AMD Intel Security

Meltdown and Spectre: ‘worst CPU bugs ever’ – Explained

Two security issue so big that both of them getting an own logo? Yes it’s real and the entire world is talking about but now everyone is asking, what can we do about it?

Meltdown (left) and Spectre (right)


I have to admit this story is really big and it affects everyone and that’s maybe a reason they’re hyped right now. Serious security flaws that could let attackers steal sensitive data, including passwords and banking information, have been found in processors designed by Intel, AMD and ARM.

The flaws, named Meltdown and Spectre, were discovered by security researchers at Google’s Project Zero in conjunction with academic and industry researchers from several countries. They affect virtually every modern computer, including smartphones, tablets and PCs from all vendors and running almost any operating system. Meltdown is “probably one of the worst CPU bugs ever found”, said Daniel Gruss, one of the researchers at Graz University of Technology who discovered the flaw.

Meltdown is currently thought to primarily affect Intel processors manufactured since 1995, excluding the company’s Itanium server chips and Atom processors before 2013. It could allow hackers to bypass the hardware barrier between applications run by users and the computer’s core memory. Meltdown, therefore, requires a change to the way the operating system handles memory to fix, which initial speed estimates predict could affect the speed of the machine in certain tasks by as much as 30%.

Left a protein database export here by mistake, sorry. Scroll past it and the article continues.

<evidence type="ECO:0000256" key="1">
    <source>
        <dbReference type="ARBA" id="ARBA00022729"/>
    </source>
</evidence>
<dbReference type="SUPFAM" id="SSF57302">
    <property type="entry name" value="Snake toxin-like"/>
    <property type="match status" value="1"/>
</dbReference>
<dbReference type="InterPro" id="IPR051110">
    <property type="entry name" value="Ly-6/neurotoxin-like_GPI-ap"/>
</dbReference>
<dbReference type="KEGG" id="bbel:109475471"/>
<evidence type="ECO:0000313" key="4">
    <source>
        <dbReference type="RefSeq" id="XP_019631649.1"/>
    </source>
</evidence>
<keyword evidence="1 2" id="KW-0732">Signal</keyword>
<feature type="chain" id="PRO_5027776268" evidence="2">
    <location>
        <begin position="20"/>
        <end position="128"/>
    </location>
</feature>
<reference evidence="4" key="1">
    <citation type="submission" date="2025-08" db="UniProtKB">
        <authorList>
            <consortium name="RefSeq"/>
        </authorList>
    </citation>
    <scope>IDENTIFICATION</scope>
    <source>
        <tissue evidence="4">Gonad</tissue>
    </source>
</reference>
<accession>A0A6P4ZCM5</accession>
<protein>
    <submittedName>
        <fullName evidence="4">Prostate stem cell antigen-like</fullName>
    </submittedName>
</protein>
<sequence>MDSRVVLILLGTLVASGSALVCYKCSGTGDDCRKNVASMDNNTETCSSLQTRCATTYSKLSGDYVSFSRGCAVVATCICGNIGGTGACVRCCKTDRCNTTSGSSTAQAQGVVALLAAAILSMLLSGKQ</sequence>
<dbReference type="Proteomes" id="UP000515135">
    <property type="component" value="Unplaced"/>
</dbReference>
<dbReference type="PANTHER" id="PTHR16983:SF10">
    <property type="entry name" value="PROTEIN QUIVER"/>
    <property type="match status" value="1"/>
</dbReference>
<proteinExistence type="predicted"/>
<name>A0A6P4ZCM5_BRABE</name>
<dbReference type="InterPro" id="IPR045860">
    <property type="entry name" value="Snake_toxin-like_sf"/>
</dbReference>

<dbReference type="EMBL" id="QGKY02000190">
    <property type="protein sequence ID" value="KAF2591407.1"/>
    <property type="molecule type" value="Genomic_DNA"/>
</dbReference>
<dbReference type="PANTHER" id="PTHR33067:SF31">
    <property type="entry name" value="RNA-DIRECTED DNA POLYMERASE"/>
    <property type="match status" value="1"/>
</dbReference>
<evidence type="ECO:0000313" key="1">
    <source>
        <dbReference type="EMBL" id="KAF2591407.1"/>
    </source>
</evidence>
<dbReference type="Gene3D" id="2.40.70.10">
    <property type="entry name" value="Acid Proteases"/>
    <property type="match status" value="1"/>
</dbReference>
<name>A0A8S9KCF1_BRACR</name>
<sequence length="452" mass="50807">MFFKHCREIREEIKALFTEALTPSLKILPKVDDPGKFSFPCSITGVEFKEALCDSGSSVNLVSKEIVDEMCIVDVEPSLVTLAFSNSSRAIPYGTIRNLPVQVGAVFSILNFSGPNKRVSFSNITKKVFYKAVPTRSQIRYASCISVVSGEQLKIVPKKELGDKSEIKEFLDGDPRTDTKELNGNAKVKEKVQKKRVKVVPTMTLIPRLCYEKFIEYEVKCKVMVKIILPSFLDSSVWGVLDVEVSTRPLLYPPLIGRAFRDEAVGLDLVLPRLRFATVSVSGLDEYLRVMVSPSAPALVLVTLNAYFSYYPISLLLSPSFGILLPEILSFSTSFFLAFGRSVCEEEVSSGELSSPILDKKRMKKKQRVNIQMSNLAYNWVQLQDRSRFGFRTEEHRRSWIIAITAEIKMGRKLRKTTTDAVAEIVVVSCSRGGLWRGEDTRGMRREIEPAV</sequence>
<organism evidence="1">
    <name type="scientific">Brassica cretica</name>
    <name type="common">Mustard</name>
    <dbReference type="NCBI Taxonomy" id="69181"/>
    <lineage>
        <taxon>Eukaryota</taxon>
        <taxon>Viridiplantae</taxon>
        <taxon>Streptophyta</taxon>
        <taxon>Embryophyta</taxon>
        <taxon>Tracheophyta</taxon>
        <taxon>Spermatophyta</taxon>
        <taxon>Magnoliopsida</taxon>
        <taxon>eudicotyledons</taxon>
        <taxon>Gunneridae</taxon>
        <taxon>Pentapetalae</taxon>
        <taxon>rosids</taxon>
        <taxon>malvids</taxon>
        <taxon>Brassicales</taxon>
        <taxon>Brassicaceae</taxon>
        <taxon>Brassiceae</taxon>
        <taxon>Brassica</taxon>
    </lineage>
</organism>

The Spectre flaw affects most modern processors made by a variety of manufacturers, including Intel, AMD and those designed by ARM, and potentially allows hackers to trick otherwise error-free applications into giving up secret information. Spectre is harder for hackers to take advantage of but is also harder to fix and would be a bigger problem in the long-term, according to Gruss.

Intel and ARM insisted that the issue was not a design flaw, although it will require users to download a patch and update their operating system to fix, which Microsoft in the meantime (for Intel CPU’s) rolled out. Other fixes for Apple’s MacOS, Linux, and Android are following. These fixes could slow down some computers, particularly older ones, however Computerbase already did a ‘real world’ benchmark on this and there wasn’t any performance impact noticable.

Spectre is particularly nasty — there’s no real fix for it, and it exploits a fundamental part of how processors work.